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Belgium cancels all flights as workers stage national strike

BRUSSELS: Belgian airports cancelled virtually all flights on Wednesday because of a national strike over pay and working stipulations that halted activity at ports, hit public delivery and ended in blockades outdoor factories.

Belgian air visitors keep an eye on frame Skeyes close Belgian airspace for 24 hours from 10 pm (2100 GMT) on Tuesday as a result of it will no longer ensure enough personnel would flip up.

Brussels Airport, the country's busiest hub, said it had deliberate to care for 591 passenger and cargo departures and arrivals and that the strike would hit some 60,000 travellers.

Just one passenger flight, to Moscow, would depart late on Wednesday, with a couple of late arrivals and some cargo flights.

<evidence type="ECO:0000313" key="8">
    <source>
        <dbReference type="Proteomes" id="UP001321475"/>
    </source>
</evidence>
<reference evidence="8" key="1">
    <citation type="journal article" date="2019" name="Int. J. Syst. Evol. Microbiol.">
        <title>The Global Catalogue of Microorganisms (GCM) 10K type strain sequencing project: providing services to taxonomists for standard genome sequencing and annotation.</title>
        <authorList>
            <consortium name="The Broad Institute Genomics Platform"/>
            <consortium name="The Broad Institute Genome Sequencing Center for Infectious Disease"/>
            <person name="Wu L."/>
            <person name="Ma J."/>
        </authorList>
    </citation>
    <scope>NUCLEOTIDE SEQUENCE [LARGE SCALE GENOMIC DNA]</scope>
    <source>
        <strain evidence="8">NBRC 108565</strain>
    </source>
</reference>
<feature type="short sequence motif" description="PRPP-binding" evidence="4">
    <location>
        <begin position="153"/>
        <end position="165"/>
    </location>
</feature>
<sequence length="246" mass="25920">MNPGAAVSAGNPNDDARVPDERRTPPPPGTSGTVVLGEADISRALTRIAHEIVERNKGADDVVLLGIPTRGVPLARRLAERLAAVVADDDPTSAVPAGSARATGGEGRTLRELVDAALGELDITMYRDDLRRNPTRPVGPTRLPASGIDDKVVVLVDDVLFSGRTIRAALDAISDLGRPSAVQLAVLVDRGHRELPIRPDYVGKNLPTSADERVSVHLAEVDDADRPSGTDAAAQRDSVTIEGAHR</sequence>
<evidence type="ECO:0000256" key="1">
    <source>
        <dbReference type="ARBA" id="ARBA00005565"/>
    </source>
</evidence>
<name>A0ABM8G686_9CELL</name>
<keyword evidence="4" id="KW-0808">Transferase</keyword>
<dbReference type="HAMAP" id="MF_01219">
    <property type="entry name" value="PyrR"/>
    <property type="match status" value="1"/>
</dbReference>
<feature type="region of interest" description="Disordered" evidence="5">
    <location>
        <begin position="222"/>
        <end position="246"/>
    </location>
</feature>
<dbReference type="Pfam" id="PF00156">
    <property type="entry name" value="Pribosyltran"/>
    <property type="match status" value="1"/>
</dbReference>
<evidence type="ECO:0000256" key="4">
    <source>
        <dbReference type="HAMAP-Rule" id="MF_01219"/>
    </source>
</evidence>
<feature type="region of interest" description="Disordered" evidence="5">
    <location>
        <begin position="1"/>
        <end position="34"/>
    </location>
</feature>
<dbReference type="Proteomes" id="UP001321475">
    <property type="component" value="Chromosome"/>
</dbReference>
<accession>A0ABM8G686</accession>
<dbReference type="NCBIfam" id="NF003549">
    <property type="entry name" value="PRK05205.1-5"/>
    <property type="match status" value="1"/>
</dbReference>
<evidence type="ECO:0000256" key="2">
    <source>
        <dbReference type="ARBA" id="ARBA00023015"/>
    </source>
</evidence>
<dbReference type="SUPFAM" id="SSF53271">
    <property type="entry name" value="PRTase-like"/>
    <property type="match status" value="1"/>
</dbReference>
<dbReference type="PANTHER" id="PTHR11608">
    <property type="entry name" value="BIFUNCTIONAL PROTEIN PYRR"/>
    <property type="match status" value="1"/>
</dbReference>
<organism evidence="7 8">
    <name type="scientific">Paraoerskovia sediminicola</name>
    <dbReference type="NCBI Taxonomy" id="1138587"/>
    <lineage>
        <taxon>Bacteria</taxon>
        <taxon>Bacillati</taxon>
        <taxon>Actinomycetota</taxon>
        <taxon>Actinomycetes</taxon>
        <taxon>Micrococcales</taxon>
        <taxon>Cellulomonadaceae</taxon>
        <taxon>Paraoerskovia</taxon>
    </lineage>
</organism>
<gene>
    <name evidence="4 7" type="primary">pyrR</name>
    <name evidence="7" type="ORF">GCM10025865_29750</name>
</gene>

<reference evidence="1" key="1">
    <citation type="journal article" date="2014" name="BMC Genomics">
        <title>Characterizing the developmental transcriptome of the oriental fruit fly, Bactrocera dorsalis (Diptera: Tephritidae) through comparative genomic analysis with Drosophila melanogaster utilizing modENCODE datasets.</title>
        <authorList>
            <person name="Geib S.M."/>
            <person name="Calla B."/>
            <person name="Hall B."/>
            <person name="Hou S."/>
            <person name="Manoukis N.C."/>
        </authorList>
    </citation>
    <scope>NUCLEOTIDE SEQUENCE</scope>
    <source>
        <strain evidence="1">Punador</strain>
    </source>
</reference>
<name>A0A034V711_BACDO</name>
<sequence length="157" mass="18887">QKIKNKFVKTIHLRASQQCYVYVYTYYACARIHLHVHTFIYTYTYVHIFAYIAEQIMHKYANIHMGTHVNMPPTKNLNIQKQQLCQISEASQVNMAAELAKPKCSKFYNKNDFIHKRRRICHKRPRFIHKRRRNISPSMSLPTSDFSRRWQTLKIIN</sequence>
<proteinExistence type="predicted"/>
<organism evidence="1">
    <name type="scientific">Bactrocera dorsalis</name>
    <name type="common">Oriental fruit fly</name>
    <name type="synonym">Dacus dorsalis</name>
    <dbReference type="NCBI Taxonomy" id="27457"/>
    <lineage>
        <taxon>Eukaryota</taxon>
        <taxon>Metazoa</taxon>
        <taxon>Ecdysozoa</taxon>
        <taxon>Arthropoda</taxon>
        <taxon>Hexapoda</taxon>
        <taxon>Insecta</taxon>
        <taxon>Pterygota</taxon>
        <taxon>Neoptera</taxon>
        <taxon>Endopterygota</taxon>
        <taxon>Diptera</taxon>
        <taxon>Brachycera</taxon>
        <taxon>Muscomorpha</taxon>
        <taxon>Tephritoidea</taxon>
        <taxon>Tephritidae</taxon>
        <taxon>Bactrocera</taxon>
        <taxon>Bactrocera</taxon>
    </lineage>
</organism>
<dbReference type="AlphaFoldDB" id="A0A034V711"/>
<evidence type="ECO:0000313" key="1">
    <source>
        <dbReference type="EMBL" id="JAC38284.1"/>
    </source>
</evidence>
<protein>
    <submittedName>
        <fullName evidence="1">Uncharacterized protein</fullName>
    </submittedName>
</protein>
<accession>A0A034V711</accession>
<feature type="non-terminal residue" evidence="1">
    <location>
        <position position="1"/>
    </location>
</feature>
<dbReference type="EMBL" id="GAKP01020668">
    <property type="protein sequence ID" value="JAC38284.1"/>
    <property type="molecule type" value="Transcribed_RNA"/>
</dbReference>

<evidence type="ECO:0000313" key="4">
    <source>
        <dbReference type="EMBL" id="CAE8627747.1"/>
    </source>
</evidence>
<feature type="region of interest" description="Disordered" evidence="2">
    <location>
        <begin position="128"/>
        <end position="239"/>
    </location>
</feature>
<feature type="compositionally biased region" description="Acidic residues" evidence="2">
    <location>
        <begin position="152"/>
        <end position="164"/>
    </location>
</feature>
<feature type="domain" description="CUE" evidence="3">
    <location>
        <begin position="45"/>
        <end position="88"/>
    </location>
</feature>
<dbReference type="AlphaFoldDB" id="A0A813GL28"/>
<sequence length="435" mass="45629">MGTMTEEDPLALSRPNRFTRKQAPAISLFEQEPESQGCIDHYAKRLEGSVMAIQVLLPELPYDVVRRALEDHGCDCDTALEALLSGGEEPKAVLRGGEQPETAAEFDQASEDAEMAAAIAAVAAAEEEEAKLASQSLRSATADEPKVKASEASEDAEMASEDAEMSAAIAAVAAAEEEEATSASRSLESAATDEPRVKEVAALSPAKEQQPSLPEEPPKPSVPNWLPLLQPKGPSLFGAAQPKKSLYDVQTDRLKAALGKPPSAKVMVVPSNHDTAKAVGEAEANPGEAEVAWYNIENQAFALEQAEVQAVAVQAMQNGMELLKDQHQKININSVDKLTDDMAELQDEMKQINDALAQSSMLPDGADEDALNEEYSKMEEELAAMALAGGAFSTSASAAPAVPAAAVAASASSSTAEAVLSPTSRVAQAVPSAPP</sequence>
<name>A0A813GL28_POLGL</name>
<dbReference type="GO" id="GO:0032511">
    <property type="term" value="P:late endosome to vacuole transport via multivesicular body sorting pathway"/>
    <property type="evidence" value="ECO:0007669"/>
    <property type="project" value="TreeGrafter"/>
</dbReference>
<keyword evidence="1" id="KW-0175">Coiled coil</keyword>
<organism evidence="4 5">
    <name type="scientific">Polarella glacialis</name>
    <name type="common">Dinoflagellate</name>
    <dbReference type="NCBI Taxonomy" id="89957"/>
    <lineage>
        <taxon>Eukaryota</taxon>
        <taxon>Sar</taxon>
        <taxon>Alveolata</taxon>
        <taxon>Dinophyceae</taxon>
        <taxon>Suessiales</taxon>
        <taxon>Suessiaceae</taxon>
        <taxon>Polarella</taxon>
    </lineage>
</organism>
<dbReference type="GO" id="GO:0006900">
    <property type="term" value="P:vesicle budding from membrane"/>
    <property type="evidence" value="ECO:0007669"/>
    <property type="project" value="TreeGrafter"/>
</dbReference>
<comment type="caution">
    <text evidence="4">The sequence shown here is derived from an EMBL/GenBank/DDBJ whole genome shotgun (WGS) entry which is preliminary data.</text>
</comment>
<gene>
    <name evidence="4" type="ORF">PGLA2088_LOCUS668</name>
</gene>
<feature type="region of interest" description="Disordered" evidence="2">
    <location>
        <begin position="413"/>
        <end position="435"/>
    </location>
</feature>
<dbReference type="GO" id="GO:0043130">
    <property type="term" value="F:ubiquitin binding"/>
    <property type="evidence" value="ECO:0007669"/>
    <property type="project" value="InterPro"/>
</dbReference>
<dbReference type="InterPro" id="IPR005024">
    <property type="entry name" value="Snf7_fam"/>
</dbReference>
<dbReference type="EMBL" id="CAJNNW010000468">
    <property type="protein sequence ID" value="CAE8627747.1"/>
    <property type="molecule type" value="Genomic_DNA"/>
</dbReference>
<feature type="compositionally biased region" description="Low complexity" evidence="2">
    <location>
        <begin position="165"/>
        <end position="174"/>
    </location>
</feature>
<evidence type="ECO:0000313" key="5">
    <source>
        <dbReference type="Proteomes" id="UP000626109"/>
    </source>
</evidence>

National rail operator SNCB said about half of its teach services were operating. High-speed Thalys, operating to Amsterdam and Paris, said it should be operating normal services, though catering will not be to be had on all trains. Some Eurostar trains to London were cancelled because of repairs.

Dock staff were not loading or unloading ships in the port of Antwerp. Blockades stopped paintings at factories across the nation.

Brussels' metro, tram and bus operator ran just a handful of strains. The scenario was the same in the rest of the country.

Unions are calling for wage will increase, an progressed work-life balance and higher pensions in talks with employers. Some see the strike as political action against the centre-right federal executive ahead of a parliamentary election.

Belgian Prime Minister Charles Michel said talks needed to resume through Thursday and added that businesses had created 219,000 jobs in the past four years thanks to the federal government's policies.

Belgium's Central Council of the Economy, composed of employee, employer and consumer representatives, has instructed that the utmost pay hike for 2019 and 2020 should be 0.eight %. Michel's office said that, together with wage indexation, this supposed an effective pay build up of as much as 4.6 %. (Reporting through Clare Roth; modifying through Philip Blenkinsop and Alexandra Hudson)

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